On the other hand, the PTI, which has formed its government in KP province, seeing its substantial concerns regarding electoral fraud not being addressed, would resort to a collision course. Already the PTI CM of KP, Ali Amin Gandapur, has unequivocally announced that his government would fully participate in the protest against electoral fraud. This is indeed a very dangerous situation for the country. Because not only a majority of Pakistanis think that massive electoral fraud has taken place in the elections but also a very sizable and strategic province officially is a part of the protest. In this situation no political stability could be expected in the country.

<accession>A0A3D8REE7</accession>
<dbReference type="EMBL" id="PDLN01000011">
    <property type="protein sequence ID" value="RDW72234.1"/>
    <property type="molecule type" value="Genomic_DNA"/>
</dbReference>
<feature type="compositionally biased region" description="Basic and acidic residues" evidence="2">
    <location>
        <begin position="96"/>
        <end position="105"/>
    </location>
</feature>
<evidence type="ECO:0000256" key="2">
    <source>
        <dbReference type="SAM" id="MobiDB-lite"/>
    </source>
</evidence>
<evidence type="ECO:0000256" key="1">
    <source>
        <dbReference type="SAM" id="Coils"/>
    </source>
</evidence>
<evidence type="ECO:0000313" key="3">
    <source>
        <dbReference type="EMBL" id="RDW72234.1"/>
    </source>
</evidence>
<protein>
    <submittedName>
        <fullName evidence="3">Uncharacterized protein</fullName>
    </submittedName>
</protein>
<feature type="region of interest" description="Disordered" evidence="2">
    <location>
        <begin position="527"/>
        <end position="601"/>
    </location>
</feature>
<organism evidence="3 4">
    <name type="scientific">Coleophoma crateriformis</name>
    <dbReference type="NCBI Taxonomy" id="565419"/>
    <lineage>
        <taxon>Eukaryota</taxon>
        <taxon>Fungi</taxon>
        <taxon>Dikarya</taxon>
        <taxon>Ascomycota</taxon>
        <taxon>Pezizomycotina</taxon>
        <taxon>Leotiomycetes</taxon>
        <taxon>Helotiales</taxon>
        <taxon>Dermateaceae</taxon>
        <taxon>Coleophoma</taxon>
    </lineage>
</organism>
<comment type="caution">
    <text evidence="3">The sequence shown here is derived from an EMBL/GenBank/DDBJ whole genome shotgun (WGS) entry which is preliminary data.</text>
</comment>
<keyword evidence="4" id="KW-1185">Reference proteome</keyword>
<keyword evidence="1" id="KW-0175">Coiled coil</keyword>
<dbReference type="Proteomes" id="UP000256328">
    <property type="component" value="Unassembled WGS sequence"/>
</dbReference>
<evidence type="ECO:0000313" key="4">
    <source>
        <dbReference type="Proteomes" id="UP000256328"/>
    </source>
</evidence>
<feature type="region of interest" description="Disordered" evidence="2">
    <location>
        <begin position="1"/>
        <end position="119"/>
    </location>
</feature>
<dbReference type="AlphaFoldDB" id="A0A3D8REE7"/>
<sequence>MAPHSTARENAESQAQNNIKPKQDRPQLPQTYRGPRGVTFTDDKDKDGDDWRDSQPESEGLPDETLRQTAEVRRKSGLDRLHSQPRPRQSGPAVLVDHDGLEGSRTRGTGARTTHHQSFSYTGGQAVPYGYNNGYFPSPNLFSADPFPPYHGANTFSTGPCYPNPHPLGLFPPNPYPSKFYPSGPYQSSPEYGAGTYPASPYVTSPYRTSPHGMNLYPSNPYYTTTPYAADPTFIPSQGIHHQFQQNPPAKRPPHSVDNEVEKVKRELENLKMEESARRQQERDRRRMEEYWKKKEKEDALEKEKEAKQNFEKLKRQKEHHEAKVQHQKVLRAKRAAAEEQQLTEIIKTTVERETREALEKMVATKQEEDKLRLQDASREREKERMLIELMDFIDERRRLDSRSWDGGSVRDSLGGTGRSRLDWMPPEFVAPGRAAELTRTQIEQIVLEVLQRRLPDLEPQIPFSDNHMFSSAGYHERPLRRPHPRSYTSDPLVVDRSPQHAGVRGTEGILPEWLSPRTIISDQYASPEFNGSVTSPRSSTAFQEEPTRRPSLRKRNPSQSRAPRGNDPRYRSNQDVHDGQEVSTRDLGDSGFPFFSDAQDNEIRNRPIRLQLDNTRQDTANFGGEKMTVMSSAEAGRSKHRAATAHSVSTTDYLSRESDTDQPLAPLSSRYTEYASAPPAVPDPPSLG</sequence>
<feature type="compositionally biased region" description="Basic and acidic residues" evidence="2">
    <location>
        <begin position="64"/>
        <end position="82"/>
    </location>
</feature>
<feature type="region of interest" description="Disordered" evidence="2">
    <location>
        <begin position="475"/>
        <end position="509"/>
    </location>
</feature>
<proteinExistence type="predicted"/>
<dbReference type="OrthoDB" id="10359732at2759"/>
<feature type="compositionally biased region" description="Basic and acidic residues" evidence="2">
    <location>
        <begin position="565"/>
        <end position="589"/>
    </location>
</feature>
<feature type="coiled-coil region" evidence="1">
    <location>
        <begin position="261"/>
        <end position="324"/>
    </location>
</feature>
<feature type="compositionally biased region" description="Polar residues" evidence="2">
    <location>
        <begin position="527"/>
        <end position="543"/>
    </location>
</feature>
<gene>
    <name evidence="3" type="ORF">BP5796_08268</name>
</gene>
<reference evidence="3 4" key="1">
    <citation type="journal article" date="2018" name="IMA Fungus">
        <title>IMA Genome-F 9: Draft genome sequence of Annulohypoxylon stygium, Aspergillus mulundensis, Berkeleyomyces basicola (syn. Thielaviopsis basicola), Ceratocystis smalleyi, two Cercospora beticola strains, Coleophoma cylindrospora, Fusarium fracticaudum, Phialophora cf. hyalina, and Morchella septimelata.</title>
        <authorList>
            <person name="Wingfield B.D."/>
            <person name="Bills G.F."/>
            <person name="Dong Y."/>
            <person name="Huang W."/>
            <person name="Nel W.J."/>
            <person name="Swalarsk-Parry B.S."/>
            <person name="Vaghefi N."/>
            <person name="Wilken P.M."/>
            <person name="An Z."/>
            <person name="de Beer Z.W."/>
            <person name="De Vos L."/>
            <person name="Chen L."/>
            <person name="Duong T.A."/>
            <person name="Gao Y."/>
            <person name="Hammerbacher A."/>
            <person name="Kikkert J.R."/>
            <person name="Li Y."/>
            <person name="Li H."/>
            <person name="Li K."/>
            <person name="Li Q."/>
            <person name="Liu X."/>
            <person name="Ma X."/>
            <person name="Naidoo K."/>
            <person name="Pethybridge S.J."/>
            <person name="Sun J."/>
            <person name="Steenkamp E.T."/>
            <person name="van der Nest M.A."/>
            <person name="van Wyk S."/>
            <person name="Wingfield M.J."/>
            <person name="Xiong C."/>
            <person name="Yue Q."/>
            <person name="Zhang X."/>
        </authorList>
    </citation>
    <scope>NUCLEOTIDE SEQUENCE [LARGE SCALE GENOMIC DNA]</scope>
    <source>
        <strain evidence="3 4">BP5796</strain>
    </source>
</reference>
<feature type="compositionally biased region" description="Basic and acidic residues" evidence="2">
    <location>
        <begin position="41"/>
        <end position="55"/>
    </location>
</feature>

This situation will further push the country and people into economic misery and the economic woes of Pakistanis would further aggravate. Already, the country is facing the worst inflation of its history and a majority of Pakistanis have been forced to live their lives below the poverty line. Pakistanis were expecting that elections would bring some political stability and as a result the economic crisis in the country could be addressed by genuine representatives of people. But due to massive controversy emerging after quite substantial charges of electoral fraud the expectation of Pakistanis that the new genuine government would address the economic crisis on a war-footing has vanished into thin air. Hypothetically speaking, if one expects Prime Minister Shehbaz Sharif could address this complex economic crisis in the country, then it is hope against hope, because his performance as prime minister in his first stint, from April 2022 to August 2023, was pathetic. In April 2022, the economic situation was relatively very good, then what is now? One thinks that Shehbaz Sharif does not have what it takes to address the economic crisis. The only way Pakistan could start addressing its economic woes immediately is by getting more than $10 billion unconditional financial aid from any international financial institutions or friendly countries and more importantly to use that money for key system reforms. But due to electoral fraud the legitimacy of the government has become very questionable. In this backdrop, international financial institutions like the IMF would be reluctant to provide the required funds to Pakistan. So the coming months and years are going to be very tough for Pakistan. The only solution is to bring all the political forces and civil society for a new social contract but not before first making a truth and conciliation process in which everyone must acknowledge their mistakes, with a pledge not to repeat them. Otherwise the writing is already on the wall.